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Darwin Correspondence Project


To J. D. Hooker   [11–12 July 1845]

Down Bromley Kent


My dear Hooker

I shd have written to you a few days ago, as I had some questions to ask & several points in your last letter, which I should much enjoy discussing with you: but on Wednesday an upsetting event happened in the fact of a Boy-Baby being born to us—may he turn out a Naturalist.1 My wife is going on most comfortably.— First I have got a few questions about the Galapagos Plants, as I am now come (not in correcting press, but first time over) to that Chapter: I will put these questions on a separate paper & some of them you can answer by a word or two on the paper on its back & return it to me, pretty soon, if you can so manage it.2 I cannot tell you how delighted & astonished I am at the results of your examination; how wonderfully they support my assertion on the differences in the animals of the different islands, about which I have always been fearful: I see the case excites the interest even of R. Brown.—3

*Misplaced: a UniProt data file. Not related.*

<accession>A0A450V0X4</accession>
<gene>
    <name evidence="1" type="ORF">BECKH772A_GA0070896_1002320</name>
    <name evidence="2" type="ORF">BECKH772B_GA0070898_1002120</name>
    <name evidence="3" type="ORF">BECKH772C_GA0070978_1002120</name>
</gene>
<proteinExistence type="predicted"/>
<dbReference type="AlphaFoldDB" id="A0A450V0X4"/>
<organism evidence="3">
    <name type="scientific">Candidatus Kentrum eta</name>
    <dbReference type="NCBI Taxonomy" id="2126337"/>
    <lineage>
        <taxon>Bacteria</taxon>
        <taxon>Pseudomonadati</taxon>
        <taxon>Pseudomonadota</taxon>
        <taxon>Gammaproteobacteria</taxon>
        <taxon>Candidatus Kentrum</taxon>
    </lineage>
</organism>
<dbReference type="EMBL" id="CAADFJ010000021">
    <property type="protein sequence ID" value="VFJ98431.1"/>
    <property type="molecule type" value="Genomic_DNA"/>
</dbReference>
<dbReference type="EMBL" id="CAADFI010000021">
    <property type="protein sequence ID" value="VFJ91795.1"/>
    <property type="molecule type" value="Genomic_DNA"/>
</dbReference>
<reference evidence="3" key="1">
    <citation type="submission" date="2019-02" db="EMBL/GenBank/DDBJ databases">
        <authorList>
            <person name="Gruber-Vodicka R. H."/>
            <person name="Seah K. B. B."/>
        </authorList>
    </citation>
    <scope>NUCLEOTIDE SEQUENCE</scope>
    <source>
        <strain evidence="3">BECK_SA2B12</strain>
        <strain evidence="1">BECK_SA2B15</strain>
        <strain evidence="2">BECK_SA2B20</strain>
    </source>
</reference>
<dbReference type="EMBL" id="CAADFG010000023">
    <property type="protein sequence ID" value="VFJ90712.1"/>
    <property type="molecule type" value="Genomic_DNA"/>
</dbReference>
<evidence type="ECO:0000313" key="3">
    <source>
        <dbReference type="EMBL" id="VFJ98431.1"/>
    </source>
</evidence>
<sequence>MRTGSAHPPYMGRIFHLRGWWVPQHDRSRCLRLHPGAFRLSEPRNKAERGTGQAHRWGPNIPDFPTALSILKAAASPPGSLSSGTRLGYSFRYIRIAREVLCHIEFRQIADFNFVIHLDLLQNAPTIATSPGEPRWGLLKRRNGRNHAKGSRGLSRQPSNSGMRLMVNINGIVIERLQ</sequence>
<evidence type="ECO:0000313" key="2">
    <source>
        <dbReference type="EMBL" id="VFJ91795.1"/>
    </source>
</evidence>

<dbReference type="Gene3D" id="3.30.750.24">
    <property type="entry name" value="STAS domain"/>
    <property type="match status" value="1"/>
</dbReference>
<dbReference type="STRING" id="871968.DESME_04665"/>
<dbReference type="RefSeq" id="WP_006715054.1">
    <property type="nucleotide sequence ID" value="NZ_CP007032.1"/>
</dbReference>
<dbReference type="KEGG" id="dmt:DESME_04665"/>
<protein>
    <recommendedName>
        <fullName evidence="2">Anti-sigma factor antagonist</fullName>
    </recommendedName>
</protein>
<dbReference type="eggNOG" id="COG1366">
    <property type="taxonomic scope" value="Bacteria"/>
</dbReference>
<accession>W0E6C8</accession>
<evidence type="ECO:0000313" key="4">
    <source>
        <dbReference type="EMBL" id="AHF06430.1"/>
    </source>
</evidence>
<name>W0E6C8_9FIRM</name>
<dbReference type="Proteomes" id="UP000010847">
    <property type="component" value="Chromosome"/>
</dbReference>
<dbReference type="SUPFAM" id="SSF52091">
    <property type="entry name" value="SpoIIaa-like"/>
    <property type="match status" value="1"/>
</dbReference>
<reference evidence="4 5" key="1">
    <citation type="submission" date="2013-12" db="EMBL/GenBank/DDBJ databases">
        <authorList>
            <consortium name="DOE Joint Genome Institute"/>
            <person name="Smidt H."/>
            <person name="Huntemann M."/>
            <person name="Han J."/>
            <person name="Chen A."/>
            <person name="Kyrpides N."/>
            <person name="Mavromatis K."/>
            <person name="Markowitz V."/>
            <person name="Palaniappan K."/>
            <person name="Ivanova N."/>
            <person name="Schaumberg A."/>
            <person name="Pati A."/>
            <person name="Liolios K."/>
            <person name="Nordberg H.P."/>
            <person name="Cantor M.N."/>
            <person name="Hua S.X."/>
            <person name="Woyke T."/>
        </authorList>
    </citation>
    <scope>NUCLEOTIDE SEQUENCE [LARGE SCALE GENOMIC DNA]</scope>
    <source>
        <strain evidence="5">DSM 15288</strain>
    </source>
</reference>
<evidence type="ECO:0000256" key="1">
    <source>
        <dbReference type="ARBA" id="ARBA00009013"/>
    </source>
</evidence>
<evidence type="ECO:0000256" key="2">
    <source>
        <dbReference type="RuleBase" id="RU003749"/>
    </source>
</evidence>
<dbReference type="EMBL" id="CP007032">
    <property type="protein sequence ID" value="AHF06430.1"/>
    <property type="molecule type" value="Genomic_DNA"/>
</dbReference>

I am sorry to plague you with so many questions but I do not think they will take you long to answer.— Of course I shall give all these results as from you.—

I could, if I had the vigour, fill half a dozen letters in discussing the many most interesting points you allude to in your letters, which always delight me & tell me much.— I am glad to have your criticisms: thank you much for your note about the so-called Fucus: I can correct my error in the range in press:4 I wonder what sea-weed I saw that looked different & a representative.— Do you know whether the Tasmanian savage used the Boomerang & Throwing Stick?—